AI inventorship: ‘The Rise of the Machines’ overturned in Australia

Article  \  4 May 2022

The landmark Australian Federal Court decision in July 2021 (discussed in a previous article here), in which Australia became the first country to allow an artificial intelligence (AI) inventor has been overturned on appeal.

The ruling is centred around an AI system dubbed ‘DABUS’, developed by US scientist Dr Stephen Thaler. DABUS has ‘created’ two inventions without human intervention, one being an improved food or beverage container with fractal profiled walls.

Dr Thaler filed patent applications across multiple jurisdictions seeking to protect the inventions. The applications list DABUS as the sole inventor, as Dr Thaler asserts that DABUS created the claimed inventions.

The patent applications filed by Dr Thaler have been subsequently rejected in the US, the UK, Germany, and Europe, finding that an inventor for the purposes of assigning patent rights, must be a natural person. Because DABUS is not a natural person, it follows that it cannot be validly named as an inventor of an invention in a patent application in these jurisdictions.


The initial Federal Court decision

In July 2021, Australian Federal Court found that DABUS could be listed validly as an inventor, as there was nothing in the Australian Patents Act which “exclude[d] an inventor from being a non-human artificial intelligence device or system.”[1]

The Federal Court Judge accepted Dr Thaler’s arguments that the word ‘inventor’ as used in the Australian Patents Act 1990 should not be limited to individual human beings. The Judge explained that as “inventor” is not defined in the Act or Regulations, it must take its ordinary meaning. The Judge outlined that the word “inventor” is an agent noun, and as such, the agent can be a person or a thing.[2]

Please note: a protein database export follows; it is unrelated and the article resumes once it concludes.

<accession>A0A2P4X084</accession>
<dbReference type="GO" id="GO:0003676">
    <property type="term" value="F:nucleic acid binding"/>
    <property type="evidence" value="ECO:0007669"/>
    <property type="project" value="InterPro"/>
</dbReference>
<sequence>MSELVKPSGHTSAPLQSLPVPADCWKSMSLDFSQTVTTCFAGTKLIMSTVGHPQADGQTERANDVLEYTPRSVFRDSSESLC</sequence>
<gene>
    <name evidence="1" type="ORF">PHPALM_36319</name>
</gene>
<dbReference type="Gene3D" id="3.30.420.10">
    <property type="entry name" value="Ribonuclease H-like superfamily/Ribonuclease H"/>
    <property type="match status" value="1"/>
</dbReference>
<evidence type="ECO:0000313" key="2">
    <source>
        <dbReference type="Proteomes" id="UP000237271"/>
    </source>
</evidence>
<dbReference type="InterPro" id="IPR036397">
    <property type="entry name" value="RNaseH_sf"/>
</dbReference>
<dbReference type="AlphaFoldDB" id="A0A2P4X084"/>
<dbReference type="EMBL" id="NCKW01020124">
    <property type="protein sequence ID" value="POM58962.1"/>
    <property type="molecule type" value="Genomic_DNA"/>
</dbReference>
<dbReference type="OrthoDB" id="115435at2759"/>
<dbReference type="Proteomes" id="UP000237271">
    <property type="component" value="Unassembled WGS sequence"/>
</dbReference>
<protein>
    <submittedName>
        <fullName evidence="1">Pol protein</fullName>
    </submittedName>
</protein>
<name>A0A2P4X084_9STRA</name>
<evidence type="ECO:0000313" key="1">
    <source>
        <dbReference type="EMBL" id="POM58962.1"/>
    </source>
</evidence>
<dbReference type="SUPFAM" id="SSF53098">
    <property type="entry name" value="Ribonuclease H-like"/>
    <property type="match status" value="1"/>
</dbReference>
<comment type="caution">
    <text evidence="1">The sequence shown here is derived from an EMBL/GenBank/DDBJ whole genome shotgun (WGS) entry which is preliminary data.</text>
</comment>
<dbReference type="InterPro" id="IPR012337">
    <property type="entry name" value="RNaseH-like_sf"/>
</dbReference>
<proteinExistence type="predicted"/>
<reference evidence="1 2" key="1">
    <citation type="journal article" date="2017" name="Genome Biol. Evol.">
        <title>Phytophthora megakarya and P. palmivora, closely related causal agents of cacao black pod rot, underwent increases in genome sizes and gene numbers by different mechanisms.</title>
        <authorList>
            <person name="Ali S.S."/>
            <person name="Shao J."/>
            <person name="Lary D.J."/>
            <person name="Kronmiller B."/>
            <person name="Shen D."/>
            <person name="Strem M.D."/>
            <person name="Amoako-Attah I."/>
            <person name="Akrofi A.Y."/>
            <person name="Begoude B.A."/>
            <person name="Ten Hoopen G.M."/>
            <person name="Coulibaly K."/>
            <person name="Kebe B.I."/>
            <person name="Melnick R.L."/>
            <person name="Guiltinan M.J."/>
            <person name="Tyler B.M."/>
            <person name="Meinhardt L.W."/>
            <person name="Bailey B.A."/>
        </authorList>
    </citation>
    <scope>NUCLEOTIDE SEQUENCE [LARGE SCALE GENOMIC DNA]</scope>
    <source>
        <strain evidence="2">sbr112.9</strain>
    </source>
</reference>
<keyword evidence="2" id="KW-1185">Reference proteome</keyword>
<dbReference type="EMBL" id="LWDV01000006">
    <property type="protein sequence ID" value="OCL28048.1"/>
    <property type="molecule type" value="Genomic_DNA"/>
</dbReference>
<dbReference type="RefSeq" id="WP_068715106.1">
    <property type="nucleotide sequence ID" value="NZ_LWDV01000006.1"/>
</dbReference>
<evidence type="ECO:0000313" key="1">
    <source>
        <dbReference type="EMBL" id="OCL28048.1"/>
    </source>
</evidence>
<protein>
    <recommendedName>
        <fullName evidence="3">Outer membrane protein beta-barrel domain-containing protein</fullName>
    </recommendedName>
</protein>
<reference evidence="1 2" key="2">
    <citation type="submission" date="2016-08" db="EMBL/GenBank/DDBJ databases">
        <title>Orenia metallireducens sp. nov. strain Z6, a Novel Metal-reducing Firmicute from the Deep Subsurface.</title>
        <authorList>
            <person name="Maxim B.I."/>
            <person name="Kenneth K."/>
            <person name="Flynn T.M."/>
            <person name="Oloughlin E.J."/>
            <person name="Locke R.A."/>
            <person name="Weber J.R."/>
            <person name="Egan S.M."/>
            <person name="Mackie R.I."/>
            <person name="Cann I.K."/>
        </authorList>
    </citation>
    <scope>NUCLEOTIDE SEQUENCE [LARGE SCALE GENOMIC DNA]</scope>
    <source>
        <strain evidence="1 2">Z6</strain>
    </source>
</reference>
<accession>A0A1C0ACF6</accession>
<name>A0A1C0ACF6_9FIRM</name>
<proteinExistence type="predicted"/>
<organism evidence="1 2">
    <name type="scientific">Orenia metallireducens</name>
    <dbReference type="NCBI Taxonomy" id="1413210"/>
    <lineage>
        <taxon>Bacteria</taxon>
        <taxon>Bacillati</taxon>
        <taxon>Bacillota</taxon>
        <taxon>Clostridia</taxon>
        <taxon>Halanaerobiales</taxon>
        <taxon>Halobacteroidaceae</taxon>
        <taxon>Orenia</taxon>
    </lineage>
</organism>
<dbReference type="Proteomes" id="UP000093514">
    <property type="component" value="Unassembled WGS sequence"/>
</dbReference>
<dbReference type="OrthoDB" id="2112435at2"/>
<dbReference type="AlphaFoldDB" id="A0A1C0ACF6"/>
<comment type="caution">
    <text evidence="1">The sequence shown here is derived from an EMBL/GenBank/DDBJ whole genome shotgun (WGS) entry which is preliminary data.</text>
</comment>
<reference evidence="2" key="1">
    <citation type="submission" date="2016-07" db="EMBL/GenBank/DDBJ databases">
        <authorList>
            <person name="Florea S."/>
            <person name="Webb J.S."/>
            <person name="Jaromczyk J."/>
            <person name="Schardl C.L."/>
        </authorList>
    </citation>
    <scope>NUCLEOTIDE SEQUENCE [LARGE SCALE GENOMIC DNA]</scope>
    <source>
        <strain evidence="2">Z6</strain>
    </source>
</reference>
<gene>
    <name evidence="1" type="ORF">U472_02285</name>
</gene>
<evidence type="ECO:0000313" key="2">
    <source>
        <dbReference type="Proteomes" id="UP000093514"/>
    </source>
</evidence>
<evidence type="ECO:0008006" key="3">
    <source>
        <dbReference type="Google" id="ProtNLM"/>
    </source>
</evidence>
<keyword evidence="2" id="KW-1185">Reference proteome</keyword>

The Full Court overturns this decision

The Australian Commissioner of Patents appealed the initial decision to the Full Federal Court. The Full Court similarly sought to interpret the term “inventor” as used in the Australian Patents Act. The Full Court Judges agreed that “inventor” is not defined in the Australian Patents Act, and so must take its ordinary meaning.[3]  

In this appeal case however, the ordinary meaning of “inventor” as used in the Patents Act was determined not by referring to a dictionary, but by considering the history of the laws relating to inventorship, including the Statute of Monopolies from 1624, earlier versions of the Australian Patents Act, and several cases decided under these older pieces of legislation.[4]

Based on the history of the laws relating to the use of the term “inventor”, the Full Court deemed an inventor to be “the person who makes or devises the process or product”.[5] Following this, the Full Court discussed that the laws so far have proceeded on the assumption that only a natural person could be an inventor.[6]

The Full Court noted that as no changes to the role of the inventor were made or recommended in creating the current Australian Patents Act, the term inventor should continue to be taken to mean a natural person. The Court suggested that this interpretation was supported by reference to the legislative history of the development of the law of patents in Australia.[7]

This decision to reject AI as an inventor aligns Australia’s position on AI inventorship with the recent New Zealand decision from January (discussed in a previous article here), and with the approaches taken elsewhere in the world.  


Is this the end of DABUS in Australia?

Almost all the cases in corresponding jurisdictions have been appealed to a higher authority by Dr Thaler, so it seems likely that Dr Thaler will appeal this Full Federal Court decision again to the Australian High Court.

As this decision aligns the Australian approach with the rest of the World, including with the outcome of the Court of Appeal in the UK, it is unclear as to whether Dr Thaler will have any success in getting DABUS validly named as an inventor.

We will continue to monitor these cases as they play out and report any further interesting updates.


[1] Thaler v Commissioner of Patents [2021] FCA 879, at [64].

[2] n1 at [120].

[3] Commissioner of Patents v Thaler [2022] FCAFC 62, at [100].

[4] n3 at [87]-[98].

[5] n3 at [100].

[6] n3 at [115].

[7] n3 at [111].

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